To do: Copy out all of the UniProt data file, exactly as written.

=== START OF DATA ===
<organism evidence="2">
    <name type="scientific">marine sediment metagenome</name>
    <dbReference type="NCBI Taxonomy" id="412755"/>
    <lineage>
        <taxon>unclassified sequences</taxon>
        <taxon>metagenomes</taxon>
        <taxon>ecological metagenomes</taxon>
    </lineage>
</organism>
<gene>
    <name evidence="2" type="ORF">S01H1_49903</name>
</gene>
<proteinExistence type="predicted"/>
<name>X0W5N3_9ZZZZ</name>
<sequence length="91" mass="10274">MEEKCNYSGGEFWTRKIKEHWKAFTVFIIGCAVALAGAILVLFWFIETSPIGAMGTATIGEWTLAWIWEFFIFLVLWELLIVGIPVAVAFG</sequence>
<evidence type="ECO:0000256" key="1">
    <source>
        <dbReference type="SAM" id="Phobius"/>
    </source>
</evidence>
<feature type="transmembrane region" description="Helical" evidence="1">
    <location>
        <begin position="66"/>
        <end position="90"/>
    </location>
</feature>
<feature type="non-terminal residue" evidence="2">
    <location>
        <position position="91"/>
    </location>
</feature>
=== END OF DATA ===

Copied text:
<organism evidence="2">
    <name type="scientific">marine sediment metagenome</name>
    <dbReference type="NCBI Taxonomy" id="412755"/>
    <lineage>
        <taxon>unclassified sequences</taxon>
        <taxon>metagenomes</taxon>
        <taxon>ecological metagenomes</taxon>
    </lineage>
</organism>
<gene>
    <name evidence="2" type="ORF">S01H1_49903</name>
</gene>
<proteinExistence type="predicted"/>
<name>X0W5N3_9ZZZZ</name>
<sequence length="91" mass="10274">MEEKCNYSGGEFWTRKIKEHWKAFTVFIIGCAVALAGAILVLFWFIETSPIGAMGTATIGEWTLAWIWEFFIFLVLWELLIVGIPVAVAFG</sequence>
<evidence type="ECO:0000256" key="1">
    <source>
        <dbReference type="SAM" id="Phobius"/>
    </source>
</evidence>
<feature type="transmembrane region" description="Helical" evidence="1">
    <location>
        <begin position="66"/>
        <end position="90"/>
    </location>
</feature>
<feature type="non-terminal residue" evidence="2">
    <location>
        <position position="91"/>
    </location>
</feature>